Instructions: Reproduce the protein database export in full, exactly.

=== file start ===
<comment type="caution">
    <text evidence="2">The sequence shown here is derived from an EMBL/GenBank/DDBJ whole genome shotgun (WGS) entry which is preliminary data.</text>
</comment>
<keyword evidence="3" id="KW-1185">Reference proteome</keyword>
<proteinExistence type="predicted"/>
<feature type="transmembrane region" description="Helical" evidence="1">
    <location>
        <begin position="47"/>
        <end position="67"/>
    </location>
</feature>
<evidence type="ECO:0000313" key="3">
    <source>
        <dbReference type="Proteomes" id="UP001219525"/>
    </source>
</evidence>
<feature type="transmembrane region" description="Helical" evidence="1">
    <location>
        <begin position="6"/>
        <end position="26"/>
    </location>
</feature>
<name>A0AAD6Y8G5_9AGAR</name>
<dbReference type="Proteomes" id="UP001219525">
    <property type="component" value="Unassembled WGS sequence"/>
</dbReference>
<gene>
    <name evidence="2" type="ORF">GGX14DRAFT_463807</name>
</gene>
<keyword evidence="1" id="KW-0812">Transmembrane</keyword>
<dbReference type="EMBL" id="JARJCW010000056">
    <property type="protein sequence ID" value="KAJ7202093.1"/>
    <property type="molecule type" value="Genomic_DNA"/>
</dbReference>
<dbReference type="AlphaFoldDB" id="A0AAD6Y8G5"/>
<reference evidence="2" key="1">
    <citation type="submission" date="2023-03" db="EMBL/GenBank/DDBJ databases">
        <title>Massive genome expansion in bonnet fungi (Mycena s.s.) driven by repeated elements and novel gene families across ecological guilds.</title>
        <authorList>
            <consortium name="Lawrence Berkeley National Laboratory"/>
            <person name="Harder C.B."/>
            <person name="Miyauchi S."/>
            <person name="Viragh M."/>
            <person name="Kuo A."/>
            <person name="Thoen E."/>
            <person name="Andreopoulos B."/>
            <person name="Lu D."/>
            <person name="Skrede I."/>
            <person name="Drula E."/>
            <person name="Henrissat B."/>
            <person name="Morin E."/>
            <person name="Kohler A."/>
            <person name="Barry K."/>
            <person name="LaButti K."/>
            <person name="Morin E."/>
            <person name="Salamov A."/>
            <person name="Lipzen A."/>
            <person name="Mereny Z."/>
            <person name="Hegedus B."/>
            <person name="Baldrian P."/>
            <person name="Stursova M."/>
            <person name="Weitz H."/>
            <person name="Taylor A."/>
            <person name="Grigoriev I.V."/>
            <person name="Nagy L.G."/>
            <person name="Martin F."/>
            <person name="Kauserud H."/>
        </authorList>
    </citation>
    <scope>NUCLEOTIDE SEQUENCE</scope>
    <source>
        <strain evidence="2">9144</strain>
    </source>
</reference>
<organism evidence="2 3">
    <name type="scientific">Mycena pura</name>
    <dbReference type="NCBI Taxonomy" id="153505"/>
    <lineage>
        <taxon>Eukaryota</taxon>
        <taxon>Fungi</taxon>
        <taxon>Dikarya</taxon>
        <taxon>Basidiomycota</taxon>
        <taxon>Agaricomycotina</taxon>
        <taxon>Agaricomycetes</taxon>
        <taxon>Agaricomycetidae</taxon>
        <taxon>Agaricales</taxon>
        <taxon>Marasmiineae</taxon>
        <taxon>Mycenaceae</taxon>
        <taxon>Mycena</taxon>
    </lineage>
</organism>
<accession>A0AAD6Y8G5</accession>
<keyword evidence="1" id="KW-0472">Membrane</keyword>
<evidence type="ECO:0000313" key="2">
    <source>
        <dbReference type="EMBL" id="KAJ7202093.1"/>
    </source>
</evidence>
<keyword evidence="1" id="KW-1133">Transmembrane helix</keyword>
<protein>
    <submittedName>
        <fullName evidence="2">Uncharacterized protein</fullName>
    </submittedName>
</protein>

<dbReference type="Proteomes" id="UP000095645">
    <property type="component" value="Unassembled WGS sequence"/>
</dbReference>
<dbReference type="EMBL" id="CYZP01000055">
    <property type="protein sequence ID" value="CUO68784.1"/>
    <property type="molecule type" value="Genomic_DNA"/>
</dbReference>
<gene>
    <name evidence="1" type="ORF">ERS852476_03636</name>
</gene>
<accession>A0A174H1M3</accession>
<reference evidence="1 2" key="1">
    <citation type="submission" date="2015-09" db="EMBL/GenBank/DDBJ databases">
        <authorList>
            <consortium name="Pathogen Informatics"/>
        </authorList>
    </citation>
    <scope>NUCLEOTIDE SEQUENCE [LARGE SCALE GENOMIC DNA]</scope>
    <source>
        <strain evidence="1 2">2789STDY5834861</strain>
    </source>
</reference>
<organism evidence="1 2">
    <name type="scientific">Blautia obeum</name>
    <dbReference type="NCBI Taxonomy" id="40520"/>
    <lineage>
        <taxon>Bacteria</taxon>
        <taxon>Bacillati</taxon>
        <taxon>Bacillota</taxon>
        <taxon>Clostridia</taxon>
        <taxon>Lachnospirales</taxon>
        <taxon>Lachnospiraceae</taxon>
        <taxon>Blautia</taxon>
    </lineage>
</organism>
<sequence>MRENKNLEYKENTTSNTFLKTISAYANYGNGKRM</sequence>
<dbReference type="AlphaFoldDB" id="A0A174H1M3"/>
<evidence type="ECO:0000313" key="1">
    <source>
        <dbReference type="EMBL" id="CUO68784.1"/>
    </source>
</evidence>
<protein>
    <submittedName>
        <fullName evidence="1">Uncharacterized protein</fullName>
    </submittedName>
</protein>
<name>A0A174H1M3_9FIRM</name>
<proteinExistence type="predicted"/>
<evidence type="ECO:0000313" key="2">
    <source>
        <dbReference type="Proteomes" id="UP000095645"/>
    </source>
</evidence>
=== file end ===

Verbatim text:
<comment type="caution">
    <text evidence="2">The sequence shown here is derived from an EMBL/GenBank/DDBJ whole genome shotgun (WGS) entry which is preliminary data.</text>
</comment>
<keyword evidence="3" id="KW-1185">Reference proteome</keyword>
<proteinExistence type="predicted"/>
<feature type="transmembrane region" description="Helical" evidence="1">
    <location>
        <begin position="47"/>
        <end position="67"/>
    </location>
</feature>
<evidence type="ECO:0000313" key="3">
    <source>
        <dbReference type="Proteomes" id="UP001219525"/>
    </source>
</evidence>
<feature type="transmembrane region" description="Helical" evidence="1">
    <location>
        <begin position="6"/>
        <end position="26"/>
    </location>
</feature>
<name>A0AAD6Y8G5_9AGAR</name>
<dbReference type="Proteomes" id="UP001219525">
    <property type="component" value="Unassembled WGS sequence"/>
</dbReference>
<gene>
    <name evidence="2" type="ORF">GGX14DRAFT_463807</name>
</gene>
<keyword evidence="1" id="KW-0812">Transmembrane</keyword>
<dbReference type="EMBL" id="JARJCW010000056">
    <property type="protein sequence ID" value="KAJ7202093.1"/>
    <property type="molecule type" value="Genomic_DNA"/>
</dbReference>
<dbReference type="AlphaFoldDB" id="A0AAD6Y8G5"/>
<reference evidence="2" key="1">
    <citation type="submission" date="2023-03" db="EMBL/GenBank/DDBJ databases">
        <title>Massive genome expansion in bonnet fungi (Mycena s.s.) driven by repeated elements and novel gene families across ecological guilds.</title>
        <authorList>
            <consortium name="Lawrence Berkeley National Laboratory"/>
            <person name="Harder C.B."/>
            <person name="Miyauchi S."/>
            <person name="Viragh M."/>
            <person name="Kuo A."/>
            <person name="Thoen E."/>
            <person name="Andreopoulos B."/>
            <person name="Lu D."/>
            <person name="Skrede I."/>
            <person name="Drula E."/>
            <person name="Henrissat B."/>
            <person name="Morin E."/>
            <person name="Kohler A."/>
            <person name="Barry K."/>
            <person name="LaButti K."/>
            <person name="Morin E."/>
            <person name="Salamov A."/>
            <person name="Lipzen A."/>
            <person name="Mereny Z."/>
            <person name="Hegedus B."/>
            <person name="Baldrian P."/>
            <person name="Stursova M."/>
            <person name="Weitz H."/>
            <person name="Taylor A."/>
            <person name="Grigoriev I.V."/>
            <person name="Nagy L.G."/>
            <person name="Martin F."/>
            <person name="Kauserud H."/>
        </authorList>
    </citation>
    <scope>NUCLEOTIDE SEQUENCE</scope>
    <source>
        <strain evidence="2">9144</strain>
    </source>
</reference>
<organism evidence="2 3">
    <name type="scientific">Mycena pura</name>
    <dbReference type="NCBI Taxonomy" id="153505"/>
    <lineage>
        <taxon>Eukaryota</taxon>
        <taxon>Fungi</taxon>
        <taxon>Dikarya</taxon>
        <taxon>Basidiomycota</taxon>
        <taxon>Agaricomycotina</taxon>
        <taxon>Agaricomycetes</taxon>
        <taxon>Agaricomycetidae</taxon>
        <taxon>Agaricales</taxon>
        <taxon>Marasmiineae</taxon>
        <taxon>Mycenaceae</taxon>
        <taxon>Mycena</taxon>
    </lineage>
</organism>
<accession>A0AAD6Y8G5</accession>
<keyword evidence="1" id="KW-0472">Membrane</keyword>
<evidence type="ECO:0000313" key="2">
    <source>
        <dbReference type="EMBL" id="KAJ7202093.1"/>
    </source>
</evidence>
<keyword evidence="1" id="KW-1133">Transmembrane helix</keyword>
<protein>
    <submittedName>
        <fullName evidence="2">Uncharacterized protein</fullName>
    </submittedName>
</protein>

<dbReference type="Proteomes" id="UP000095645">
    <property type="component" value="Unassembled WGS sequence"/>
</dbReference>
<dbReference type="EMBL" id="CYZP01000055">
    <property type="protein sequence ID" value="CUO68784.1"/>
    <property type="molecule type" value="Genomic_DNA"/>
</dbReference>
<gene>
    <name evidence="1" type="ORF">ERS852476_03636</name>
</gene>
<accession>A0A174H1M3</accession>
<reference evidence="1 2" key="1">
    <citation type="submission" date="2015-09" db="EMBL/GenBank/DDBJ databases">
        <authorList>
            <consortium name="Pathogen Informatics"/>
        </authorList>
    </citation>
    <scope>NUCLEOTIDE SEQUENCE [LARGE SCALE GENOMIC DNA]</scope>
    <source>
        <strain evidence="1 2">2789STDY5834861</strain>
    </source>
</reference>
<organism evidence="1 2">
    <name type="scientific">Blautia obeum</name>
    <dbReference type="NCBI Taxonomy" id="40520"/>
    <lineage>
        <taxon>Bacteria</taxon>
        <taxon>Bacillati</taxon>
        <taxon>Bacillota</taxon>
        <taxon>Clostridia</taxon>
        <taxon>Lachnospirales</taxon>
        <taxon>Lachnospiraceae</taxon>
        <taxon>Blautia</taxon>
    </lineage>
</organism>
<sequence>MRENKNLEYKENTTSNTFLKTISAYANYGNGKRM</sequence>
<dbReference type="AlphaFoldDB" id="A0A174H1M3"/>
<evidence type="ECO:0000313" key="1">
    <source>
        <dbReference type="EMBL" id="CUO68784.1"/>
    </source>
</evidence>
<protein>
    <submittedName>
        <fullName evidence="1">Uncharacterized protein</fullName>
    </submittedName>
</protein>
<name>A0A174H1M3_9FIRM</name>
<proteinExistence type="predicted"/>
<evidence type="ECO:0000313" key="2">
    <source>
        <dbReference type="Proteomes" id="UP000095645"/>
    </source>
</evidence>